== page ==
We’ve reached the “Todd Orlando’s playground” portion of the 2018 football schedule. The upcoming slate goes at Oklahoma State, West Virginia, at Texas Tech, Iowa State, at Kansas. All of these teams are built from the Air Raid save for Iowa State and they all want to throw the ball down the field first and foremost...
Texas found a way to win against the Baylor Bears on Saturday. Not just against the Bears, mind you, although elements of the game plan were Baylor-specific, Texas has now firmly established their identity on offense and found some possible solutions on defense as well.
The UTEP game was pretty darn encouraging for Texas, all things considered. The biggest concerns from watching live were the play of Chris Warren (better than it looked on review) and the breakdown on a few UTEP run plays (also not as bad on review).
There’s an art to figuring out how to learn details about different teams at Big 12 Media Days. Coaches are generally fairly cagey, primarily looking to avoid taking damage rather than accomplishing anything particularly positive or God forbid saying something illuminating about the team.
The 2010’s have been a really bad decade thus far for Texas football. The Longhorns have gone 41-35 overall in this decade and only 27-26 in Big 12 play. Humiliating defeats against BYU, Notre Dame, Oklahoma, and Iowa State have littered virtually every season and there hasn’t been much to excite fans other than recruiting and the hope for next season.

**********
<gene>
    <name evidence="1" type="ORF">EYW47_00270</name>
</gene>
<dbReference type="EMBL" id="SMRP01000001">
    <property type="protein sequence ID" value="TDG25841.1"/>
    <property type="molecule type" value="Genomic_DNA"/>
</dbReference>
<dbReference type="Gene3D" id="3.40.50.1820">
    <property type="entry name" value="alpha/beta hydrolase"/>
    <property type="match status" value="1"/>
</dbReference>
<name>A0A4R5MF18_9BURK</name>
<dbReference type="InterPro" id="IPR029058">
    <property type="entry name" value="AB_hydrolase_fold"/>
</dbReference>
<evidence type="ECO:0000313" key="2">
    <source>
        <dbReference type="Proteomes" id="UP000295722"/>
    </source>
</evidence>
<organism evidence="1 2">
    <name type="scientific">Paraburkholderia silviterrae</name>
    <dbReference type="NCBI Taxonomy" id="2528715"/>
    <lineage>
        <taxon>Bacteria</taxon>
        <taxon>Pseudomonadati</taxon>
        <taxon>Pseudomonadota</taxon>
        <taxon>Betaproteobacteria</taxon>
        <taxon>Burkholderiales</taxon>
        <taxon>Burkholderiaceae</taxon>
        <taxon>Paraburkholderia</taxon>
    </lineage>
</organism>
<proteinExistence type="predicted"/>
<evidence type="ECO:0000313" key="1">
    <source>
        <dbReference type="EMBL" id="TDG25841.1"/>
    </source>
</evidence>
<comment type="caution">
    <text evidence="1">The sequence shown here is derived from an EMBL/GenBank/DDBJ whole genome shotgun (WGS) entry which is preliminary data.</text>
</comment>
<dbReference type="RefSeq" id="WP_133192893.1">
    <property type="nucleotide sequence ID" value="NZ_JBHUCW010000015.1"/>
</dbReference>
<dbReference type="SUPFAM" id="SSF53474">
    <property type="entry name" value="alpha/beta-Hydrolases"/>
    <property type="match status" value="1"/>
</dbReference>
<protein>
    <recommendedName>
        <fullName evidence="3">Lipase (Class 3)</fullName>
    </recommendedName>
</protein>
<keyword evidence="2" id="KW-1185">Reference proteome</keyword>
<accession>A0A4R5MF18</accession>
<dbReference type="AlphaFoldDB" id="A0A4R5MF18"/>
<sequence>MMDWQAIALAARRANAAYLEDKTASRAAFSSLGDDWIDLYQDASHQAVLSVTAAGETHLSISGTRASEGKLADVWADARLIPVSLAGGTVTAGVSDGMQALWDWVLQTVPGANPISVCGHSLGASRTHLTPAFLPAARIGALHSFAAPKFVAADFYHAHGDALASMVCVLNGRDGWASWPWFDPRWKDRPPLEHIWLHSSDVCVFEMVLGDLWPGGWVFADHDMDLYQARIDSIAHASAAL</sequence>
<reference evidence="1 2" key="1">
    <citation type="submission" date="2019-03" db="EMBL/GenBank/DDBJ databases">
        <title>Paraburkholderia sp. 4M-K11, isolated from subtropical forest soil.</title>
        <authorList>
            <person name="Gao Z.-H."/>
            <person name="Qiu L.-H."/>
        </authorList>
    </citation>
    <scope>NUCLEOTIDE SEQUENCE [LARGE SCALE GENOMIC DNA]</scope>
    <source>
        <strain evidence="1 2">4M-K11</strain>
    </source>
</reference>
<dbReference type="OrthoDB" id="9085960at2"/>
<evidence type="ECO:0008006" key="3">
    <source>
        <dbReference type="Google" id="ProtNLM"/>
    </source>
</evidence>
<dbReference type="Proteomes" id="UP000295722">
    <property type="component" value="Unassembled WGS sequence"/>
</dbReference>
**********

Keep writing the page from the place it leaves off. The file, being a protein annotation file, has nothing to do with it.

Besides the question of how well Shane Buechele will take to starting as a true freshman and handling one of the brighter spotlights in America, there are a few other key questions that will go a long ways towards shaping the 2016 Texas season.
Now that Texas has finally completed the 2016 class with some of the better Baylor recruits (that back in the day would have already been Longhorns) it’s time to talk impact. The first bit of impact that bears mentioning (see what I did there) is what this does to the Baylor program moving forward.
The blitz has always served as a cheat code for defenses that want to rattle a young QB and fluster him badly enough that he falls apart and can’t even execute simple reads and throws. For Shane Buechele to navigate the 2016 schedule he’s going to need particular skills and a knowledge of how the league likes to blitz and attack in order to keep his head above water when opponents throw complicated looks and pressures at him. His ability to do so much may prove to be one of the major themes of the season.
Included in some of the practice reports from Texas’ spring scrimmages and battles has been some info on what the coaches feel will be the strength of this team. When you combine that trickling stream of info with the game film from 2015 and typical growth projections for a young team, you can start to get a picture of what the 2016 Texas Longhorns identity will be.
The play of Texas’ linebackers over the last year, especially in Strong’s 3-3-5 packages, is probably the most frustrating and also the most poorly understood aspect of the entire team. The fact that Malik Jefferson had to play as large a role as he did in 2015 as a true freshman spoke to how devastated the position was by the graduation of Jordan Hicks and Steve Edmond.